by Max DeNike : sfweekly – excerpt
It’s been an up and down week for Uber, but then again most are. When you’re so successful yet so controversial at the same time, that’s life. But two things that happened this week to the San Francisco ride-share app are far more interesting, and connected, than meets the eye…
First, let’s review Uber’s bad week. Uber had settled a lawsuit with some 300,000 drivers over pay and employee classification in April, but on Thursday a federal judge in San Francisco tossed it out, saying it was unfair to the drivers. While the company had agreed to pay out $100 million, the settlement had not been viewed positively because what drivers really want is to be considered full-fledged employees so they get better pay and some benefits.
No one was really surprised over this outcome, but it could hurt Uber’s chances of continuing to save tons of money by employing independent contractor drivers. Or it could be bad for the drivers — even if those drivers don’t last much longer.
Which brings us to Uber’s good week. It’s no secret that Uber is obsessed with driverless automobiles, and on Thursday it was revealed that the company’s first such cars will start operating in Pittsburgh this month. Of course, there will be a human monitoring the robot (which means this experiment could become 2001: A Space Odyssey in no time)…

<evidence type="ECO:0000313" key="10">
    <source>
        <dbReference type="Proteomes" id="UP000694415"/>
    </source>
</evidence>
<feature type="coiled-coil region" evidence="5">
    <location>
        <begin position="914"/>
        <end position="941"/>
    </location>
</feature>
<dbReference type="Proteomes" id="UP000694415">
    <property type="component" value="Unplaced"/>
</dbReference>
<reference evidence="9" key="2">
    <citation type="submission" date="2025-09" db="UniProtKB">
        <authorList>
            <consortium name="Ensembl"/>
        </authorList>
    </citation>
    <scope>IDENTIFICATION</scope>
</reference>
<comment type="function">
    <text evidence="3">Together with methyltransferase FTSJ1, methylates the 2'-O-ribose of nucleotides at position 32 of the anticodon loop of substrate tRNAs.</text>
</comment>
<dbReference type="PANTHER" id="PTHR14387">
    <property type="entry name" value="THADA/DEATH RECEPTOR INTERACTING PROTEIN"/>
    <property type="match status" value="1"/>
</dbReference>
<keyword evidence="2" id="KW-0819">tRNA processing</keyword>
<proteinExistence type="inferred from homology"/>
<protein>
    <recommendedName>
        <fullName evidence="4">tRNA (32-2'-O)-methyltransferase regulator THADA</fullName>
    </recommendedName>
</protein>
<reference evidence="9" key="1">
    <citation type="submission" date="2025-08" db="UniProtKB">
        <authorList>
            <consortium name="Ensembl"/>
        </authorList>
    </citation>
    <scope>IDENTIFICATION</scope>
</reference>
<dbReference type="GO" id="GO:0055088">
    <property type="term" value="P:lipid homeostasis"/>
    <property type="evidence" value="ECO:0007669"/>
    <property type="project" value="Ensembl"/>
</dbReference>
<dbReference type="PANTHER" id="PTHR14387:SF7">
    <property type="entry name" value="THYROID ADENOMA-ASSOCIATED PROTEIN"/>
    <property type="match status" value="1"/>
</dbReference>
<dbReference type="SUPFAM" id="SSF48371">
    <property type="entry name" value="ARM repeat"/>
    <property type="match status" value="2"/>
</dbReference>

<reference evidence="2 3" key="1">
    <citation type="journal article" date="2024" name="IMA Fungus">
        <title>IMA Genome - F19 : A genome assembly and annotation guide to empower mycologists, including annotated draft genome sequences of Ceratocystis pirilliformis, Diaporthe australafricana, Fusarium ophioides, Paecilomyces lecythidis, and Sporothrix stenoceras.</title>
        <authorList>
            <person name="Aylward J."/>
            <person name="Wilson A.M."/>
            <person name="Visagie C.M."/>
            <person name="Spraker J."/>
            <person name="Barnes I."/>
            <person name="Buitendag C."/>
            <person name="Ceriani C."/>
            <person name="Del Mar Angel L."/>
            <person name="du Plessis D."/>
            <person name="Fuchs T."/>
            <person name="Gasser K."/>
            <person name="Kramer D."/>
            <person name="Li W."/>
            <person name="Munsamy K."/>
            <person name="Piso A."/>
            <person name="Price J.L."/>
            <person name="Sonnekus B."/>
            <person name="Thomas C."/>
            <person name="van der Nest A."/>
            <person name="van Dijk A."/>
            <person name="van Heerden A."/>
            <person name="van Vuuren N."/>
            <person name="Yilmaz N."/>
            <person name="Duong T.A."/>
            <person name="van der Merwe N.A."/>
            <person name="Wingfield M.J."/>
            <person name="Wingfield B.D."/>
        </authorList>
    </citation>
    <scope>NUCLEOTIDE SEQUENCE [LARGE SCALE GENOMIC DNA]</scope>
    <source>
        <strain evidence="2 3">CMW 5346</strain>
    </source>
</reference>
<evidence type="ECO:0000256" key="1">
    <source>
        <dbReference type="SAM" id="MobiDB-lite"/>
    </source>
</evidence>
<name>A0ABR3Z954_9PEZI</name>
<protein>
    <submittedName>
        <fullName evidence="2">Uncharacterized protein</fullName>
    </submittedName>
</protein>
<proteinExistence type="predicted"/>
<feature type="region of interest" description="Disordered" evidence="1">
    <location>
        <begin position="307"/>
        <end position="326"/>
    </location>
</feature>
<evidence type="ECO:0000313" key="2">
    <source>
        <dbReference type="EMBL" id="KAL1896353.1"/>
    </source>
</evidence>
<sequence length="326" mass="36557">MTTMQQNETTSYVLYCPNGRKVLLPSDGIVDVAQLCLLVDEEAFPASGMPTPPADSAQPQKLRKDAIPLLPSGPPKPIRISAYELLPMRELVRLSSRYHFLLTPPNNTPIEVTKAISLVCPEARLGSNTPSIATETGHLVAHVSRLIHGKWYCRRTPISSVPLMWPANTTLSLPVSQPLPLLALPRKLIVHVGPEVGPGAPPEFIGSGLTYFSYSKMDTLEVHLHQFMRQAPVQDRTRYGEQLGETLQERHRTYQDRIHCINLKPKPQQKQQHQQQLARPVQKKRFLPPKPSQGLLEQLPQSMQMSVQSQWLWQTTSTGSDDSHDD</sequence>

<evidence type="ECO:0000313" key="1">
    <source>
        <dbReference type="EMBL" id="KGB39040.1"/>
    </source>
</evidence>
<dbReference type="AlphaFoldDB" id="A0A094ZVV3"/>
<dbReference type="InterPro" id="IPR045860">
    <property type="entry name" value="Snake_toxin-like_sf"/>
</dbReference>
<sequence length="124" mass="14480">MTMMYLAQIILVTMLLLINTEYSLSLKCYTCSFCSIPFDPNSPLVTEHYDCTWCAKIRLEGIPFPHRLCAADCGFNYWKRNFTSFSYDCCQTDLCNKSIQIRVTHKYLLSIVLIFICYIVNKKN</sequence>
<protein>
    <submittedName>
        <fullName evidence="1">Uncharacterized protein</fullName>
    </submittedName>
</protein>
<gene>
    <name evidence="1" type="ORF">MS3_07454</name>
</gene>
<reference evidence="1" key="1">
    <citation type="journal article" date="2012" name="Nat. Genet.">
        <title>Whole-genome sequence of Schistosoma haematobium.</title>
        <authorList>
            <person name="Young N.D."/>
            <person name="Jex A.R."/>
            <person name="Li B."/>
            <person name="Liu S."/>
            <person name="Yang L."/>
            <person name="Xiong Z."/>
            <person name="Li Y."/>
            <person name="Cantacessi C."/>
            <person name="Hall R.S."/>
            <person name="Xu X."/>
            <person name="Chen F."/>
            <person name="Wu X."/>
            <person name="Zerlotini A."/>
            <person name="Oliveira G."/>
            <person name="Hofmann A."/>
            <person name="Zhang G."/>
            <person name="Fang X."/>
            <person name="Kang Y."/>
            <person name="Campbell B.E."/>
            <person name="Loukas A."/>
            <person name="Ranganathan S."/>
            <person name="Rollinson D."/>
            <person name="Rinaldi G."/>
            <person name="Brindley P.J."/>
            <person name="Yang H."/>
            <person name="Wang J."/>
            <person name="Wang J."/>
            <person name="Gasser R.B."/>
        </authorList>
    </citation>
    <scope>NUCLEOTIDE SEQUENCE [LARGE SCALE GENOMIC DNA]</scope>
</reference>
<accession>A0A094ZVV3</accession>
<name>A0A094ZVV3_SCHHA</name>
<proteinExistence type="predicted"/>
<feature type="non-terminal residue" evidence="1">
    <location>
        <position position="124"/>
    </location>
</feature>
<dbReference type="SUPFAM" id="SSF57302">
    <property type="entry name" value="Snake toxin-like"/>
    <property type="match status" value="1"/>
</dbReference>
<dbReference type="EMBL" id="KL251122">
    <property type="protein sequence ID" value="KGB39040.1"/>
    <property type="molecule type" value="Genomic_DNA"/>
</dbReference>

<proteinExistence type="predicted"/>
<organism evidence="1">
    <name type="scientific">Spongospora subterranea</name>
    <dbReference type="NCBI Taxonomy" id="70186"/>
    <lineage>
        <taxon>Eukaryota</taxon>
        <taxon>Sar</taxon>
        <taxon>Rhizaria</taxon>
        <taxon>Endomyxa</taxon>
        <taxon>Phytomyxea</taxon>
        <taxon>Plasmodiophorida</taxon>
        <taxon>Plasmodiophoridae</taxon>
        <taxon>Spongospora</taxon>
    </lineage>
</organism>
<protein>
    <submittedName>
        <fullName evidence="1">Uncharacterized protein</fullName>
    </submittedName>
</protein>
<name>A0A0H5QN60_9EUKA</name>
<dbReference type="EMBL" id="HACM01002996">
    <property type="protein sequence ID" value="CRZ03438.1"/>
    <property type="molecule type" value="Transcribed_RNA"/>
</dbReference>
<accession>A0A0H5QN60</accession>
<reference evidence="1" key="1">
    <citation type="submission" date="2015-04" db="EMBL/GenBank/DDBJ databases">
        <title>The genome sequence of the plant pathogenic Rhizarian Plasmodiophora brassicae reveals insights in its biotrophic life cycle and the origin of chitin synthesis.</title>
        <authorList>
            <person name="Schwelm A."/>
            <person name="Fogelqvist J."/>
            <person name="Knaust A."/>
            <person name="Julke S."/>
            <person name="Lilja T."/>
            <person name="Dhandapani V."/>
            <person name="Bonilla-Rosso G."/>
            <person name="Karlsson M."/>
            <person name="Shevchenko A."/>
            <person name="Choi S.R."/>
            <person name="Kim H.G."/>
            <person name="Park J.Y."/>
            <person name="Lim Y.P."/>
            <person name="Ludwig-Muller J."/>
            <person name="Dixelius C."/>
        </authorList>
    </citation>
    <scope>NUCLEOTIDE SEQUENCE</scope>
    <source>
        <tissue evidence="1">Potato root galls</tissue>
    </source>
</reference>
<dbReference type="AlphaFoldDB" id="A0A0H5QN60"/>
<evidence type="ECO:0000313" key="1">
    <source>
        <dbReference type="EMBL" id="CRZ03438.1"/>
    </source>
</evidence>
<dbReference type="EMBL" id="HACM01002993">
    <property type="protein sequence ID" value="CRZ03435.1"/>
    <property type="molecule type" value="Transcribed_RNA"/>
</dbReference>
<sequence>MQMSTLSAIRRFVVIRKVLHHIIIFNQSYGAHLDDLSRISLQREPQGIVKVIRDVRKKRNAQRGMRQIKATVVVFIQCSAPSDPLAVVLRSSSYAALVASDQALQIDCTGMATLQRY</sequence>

Still, Kalanick insists Uber is not out to replace humans entirely, offering this happy assessment of the future to USA Today: “This isn’t an overnight thing, it’ll take a really long time. But let’s take a city like San Francisco. Let’s say over a decade or two we go from 30,000 cars on the (Uber) system to a million. Well, there will still be routes then that software can’t do, it’ll be too hard. So you’ll need drivers in those software-equipped cars to help out. And way out, if everything’s autonomous, you’ll need tens of thousands of people to maintain a fleet of a million cars. So the jobs are there.”… (more)
Would you get in a driverless car? Would you rather drive or be a mechanic? Why let the robots have all the fun?